Federal Reserve Board chair Janet Yellen told Congress last week that the Fed has no authority to regulate Bitcoin.
“Bitcoin is a payment innovation that’s taking place outside the banking industry,” Yellen said in response to Senator Joe Manchin’s questions about the cryptocurrency. “To the best of my knowledge there’s no intersection at all, in any way, between Bitcoin and banks that the Federal Reserve has the ability to supervise and regulate. So the Fed doesn’t have authority to supervise or regulate Bitcoin in anyway.”
While Yellen noted that Bitcoin could be used for illegal activities, she said that regulators felt US law was sufficient to deal with any illicit Bitcoin activity in the country.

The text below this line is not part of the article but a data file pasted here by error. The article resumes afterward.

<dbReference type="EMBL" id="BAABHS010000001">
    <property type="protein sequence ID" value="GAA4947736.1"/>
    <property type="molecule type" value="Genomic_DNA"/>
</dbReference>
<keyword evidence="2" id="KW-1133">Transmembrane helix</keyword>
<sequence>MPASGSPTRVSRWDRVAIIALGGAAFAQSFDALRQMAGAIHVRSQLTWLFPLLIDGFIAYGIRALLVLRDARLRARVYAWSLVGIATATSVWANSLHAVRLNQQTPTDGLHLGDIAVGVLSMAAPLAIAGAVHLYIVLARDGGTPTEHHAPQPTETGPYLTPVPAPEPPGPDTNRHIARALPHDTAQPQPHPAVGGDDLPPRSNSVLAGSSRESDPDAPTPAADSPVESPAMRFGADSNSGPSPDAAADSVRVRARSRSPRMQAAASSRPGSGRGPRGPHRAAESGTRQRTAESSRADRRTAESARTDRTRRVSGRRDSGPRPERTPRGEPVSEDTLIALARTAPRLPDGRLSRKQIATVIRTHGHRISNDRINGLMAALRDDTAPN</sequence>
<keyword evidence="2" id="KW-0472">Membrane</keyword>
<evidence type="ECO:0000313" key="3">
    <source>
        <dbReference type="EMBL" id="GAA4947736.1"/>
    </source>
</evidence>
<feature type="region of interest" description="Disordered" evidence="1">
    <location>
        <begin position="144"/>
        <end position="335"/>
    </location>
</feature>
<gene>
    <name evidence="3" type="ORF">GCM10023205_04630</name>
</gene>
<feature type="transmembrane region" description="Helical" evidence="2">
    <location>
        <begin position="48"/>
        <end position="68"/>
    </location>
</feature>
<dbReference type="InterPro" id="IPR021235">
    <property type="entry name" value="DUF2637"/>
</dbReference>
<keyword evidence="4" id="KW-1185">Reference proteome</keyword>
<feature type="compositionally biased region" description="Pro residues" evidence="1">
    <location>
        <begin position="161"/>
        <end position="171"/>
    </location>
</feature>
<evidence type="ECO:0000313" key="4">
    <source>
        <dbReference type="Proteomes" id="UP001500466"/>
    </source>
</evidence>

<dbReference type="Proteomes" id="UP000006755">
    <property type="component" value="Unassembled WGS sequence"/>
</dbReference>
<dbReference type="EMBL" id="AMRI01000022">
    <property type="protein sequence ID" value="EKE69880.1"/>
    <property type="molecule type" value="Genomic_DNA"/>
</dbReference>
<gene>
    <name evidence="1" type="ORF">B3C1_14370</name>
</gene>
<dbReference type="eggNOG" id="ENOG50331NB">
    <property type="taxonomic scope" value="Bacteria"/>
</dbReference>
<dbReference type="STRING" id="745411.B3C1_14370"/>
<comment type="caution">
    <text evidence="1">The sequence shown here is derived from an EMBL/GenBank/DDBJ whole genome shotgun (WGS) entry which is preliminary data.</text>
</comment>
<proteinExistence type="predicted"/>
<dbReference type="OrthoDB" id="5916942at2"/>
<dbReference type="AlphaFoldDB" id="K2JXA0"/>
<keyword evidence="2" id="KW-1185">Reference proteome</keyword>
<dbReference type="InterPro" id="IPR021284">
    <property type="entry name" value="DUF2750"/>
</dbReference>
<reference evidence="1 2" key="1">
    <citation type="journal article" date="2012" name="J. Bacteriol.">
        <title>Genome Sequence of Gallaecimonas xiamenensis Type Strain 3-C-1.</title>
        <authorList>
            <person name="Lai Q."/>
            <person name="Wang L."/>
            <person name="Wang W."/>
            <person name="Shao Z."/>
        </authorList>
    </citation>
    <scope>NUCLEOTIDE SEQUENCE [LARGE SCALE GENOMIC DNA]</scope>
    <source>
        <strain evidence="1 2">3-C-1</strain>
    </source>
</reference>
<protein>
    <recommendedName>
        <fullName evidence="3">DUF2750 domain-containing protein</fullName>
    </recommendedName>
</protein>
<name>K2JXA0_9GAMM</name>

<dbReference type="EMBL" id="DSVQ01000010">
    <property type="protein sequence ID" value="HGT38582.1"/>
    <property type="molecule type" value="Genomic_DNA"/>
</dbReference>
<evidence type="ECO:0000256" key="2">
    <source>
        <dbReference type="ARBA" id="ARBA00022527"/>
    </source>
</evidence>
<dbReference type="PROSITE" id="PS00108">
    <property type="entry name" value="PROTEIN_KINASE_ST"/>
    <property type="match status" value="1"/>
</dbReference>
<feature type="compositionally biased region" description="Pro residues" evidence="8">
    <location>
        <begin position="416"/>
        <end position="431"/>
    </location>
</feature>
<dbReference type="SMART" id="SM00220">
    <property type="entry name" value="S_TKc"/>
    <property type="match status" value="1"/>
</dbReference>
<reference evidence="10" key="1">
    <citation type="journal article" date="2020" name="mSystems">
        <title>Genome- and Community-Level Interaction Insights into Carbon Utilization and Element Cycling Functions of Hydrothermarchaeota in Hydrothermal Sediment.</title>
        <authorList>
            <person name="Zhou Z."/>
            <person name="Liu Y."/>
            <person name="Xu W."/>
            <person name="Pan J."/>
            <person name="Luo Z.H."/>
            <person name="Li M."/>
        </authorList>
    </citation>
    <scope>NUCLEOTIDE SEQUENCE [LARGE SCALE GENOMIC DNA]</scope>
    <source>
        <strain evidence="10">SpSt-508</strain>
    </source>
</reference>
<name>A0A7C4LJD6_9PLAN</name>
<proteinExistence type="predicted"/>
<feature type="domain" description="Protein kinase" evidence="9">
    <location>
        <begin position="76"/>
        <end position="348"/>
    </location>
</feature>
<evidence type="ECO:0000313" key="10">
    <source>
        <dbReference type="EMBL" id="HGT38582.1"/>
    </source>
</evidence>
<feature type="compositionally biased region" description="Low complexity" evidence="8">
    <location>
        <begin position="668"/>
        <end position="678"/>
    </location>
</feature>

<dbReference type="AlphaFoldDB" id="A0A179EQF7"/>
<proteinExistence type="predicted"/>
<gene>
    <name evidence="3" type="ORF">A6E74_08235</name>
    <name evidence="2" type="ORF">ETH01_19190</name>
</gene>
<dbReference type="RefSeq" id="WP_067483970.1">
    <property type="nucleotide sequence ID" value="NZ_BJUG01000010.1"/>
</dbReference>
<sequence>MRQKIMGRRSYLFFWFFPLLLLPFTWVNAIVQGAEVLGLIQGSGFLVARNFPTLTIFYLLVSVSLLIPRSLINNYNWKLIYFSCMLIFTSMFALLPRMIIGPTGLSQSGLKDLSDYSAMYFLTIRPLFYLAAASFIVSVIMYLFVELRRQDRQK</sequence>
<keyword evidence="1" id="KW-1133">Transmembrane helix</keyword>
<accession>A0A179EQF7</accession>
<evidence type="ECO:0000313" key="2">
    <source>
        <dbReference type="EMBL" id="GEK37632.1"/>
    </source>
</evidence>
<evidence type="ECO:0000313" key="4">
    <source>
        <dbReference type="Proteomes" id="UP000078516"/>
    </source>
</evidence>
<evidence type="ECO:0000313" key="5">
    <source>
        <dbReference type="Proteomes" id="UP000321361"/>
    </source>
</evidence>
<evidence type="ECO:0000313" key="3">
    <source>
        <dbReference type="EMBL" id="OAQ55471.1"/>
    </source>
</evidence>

Bitcoin’s reputation on Capitol Hill
The day before, Manchin had written to various governmental bodies calling for regulations of Bitcoin in the wake of Mt. Gox’s collapse.
Periodic scary stories such as Mt. Gox’s — and Charlie Shrem’s arrest, and the Silk Road bust — get hands wringing in Washington. Calls for tighter regulation inevitably follow.
But, as Yellen herself noted, “It’s not so easy to regulate Bitcoin because there’s no central issuer or network operator.”
Bitcoin in the US
Marchin also asked Yellen whether she thought America was “behind the curve” on Bitcoin regulation. Marchin himself noted that Thailand and China had banned the currency and that South Korea has spoken out strongly against its legitimacy.
Yellen replied again that the Fed has no authority over Bitcoin but encouraged Congress to consider “what the right legal structure would be for digital currencies.”
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